The Ground Based Strategic Deterrent (GBSD) missile is set to replace Minuteman III, the Columbia-class missile submarines will replace the older Ohio class, and the new B-21 Raider bomber will replace the B-2. The Pentagon also plans to introduce new nuclear-tipped aircraft and submarine-launched cruise missiles.
The B-21 Is the Coolest Plane We’ve Never Seen The 2-year increase accounts for upgrades to nuclear weapons laboratories, fuel processing facilities, testing grounds, and other sites. Like the weapons inventories themselves, these sites have been passed over for funding as nuclear weapons have taken a backseat to counterterrorism and the wars in Iraq and Afghanistan. The CBO estimates it will cost approximately $142 billion to modernize these sites over 10 years.
The high cost of nuclear weapons is leading calls to cuts in nuclear modernization. The Smarter Approach to Nuclear Expenditures (SANE) Act, which Congress introduced this week, calls for cuts amounting to $78 billion.
The cuts include canceling the GBSD ballistic missile, Long Range Stand Off nuclear cruise missile, and the new submarine-launched nuclear-armed cruise missile. The SANE Act would also reduce the number of active warheads by 500 warheads to 1,000, limit nuclear warhead production, kill the modernization of other warheads, and retire the B83 nuclear gravity bomb, which is the largest warhead in the U.S. arsenal at 1.3 megatons (1,300,000 tons of TNT).
Does a Nuclear ‘Dyad’ Make More Sense? In killing off a replacement for the Minuteman III, the SANE Act would effectively reduce the nuclear arsenal from a triad of land-based missiles, submarines, and bombers to a dyad of submarines and bombers.
This would save a lot of money in the long run (the total GBSD acquisition costs are an estimated $100 billion) but it could also increase technical risk, as a flaw found in the remaining nukes could suddenly sideline hundreds of weapons. How much risk is the U.S. willing to accept while Russia and China operate hundreds of nukes of their own?
GENEVA (Reuters) – China is resisting bilateral talks with the United States on nuclear weapons, the U.S. disarmament ambassador told a U.N. conference on Tuesday, as Washington seeks to advance efforts to reduce nuclear arms stockpiles.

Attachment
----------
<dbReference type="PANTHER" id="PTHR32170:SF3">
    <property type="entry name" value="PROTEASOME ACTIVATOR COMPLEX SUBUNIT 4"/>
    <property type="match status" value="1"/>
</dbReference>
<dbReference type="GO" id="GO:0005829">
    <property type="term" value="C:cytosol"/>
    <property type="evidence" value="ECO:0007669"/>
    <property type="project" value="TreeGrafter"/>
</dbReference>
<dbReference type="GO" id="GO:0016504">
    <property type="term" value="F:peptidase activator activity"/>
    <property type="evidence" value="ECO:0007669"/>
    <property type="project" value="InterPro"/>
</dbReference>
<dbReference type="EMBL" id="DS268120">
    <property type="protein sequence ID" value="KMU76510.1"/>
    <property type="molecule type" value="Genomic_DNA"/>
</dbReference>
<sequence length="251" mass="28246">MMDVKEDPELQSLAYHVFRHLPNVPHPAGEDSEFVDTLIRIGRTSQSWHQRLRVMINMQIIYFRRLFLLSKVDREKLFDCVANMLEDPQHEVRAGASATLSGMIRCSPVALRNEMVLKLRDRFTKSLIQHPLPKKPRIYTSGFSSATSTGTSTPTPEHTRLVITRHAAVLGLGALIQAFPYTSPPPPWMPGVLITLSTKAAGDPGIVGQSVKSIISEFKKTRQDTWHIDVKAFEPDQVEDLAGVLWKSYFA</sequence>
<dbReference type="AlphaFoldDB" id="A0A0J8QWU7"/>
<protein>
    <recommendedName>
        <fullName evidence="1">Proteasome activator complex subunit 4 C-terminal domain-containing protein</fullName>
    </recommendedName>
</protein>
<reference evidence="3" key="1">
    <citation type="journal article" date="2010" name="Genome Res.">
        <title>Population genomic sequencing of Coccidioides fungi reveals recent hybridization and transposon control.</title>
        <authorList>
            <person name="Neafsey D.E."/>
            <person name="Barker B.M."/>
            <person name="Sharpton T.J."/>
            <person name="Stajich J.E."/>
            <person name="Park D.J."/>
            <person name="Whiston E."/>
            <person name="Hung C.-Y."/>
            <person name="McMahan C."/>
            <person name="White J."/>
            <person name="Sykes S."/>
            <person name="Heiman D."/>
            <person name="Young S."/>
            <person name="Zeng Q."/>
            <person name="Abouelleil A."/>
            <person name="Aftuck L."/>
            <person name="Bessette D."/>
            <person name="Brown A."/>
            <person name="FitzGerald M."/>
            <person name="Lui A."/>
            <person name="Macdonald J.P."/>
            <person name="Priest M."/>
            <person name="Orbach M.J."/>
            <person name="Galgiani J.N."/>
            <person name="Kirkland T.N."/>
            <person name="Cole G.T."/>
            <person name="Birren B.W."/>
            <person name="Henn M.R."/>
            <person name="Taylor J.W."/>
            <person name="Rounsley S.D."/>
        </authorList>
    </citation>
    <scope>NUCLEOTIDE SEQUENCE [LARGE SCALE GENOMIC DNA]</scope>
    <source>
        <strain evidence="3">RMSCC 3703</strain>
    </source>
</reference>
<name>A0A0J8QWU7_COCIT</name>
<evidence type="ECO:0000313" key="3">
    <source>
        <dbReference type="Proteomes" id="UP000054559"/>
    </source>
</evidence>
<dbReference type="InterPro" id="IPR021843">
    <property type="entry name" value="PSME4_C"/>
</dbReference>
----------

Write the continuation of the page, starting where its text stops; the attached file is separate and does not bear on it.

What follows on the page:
“Despite the PRC’s dramatic build-up of its nuclear arsenal, unfortunately it continues to resist discussing nuclear risk reduction bilaterally with the United States,” said Robert Wood, referring to the People’s Republic of China.- ADVERTISEMENT -https://s.yimg.com/rq/darla/4-6-0/html/r-sf-flx.html
“To date Beijing has not been willing to engage meaningfully or establish expert discussions similar to those we have with Russia. We sincerely hope that will change,” he added.
In an apparent rebuttal, China’s envoy later told the same virtual U.N. meeting that Beijing was prepared for dialogue.
“We stand ready to carry out positive dialogue and exchange with all parties to jointly explore effective measures to reduce nuclear risk and to contribute to global strategic security,” Ji Zhaoyu said.
The exchange came at a discussion on the Prevention of Nuclear War at the 65-member U.N. Conference on Disarmament based in Geneva. The body, which makes decisions by consensus, has not reached a major agreement in decades but is often the theatre for tense rhetorical exchanges between superpowers.
Earlier this year, Russia and the United States agreed to extend the New START arms control treaty for five years, preserving the last treaty limiting deployments of the world’s two largest strategic nuclear arsenals.
Russia’s President Vladimir Putin and U.S. President Joe Biden are set to discuss arms control and security issues at a meeting and strategic nuclear stability will be on the agenda. Wood said on Tuesday he hoped that such bilateral discussions may lay the groundwork for nuclear disarmament and future arms control treaties.
(Reporting by Emma Farge; Editing by Catherine Evans, William Maclean)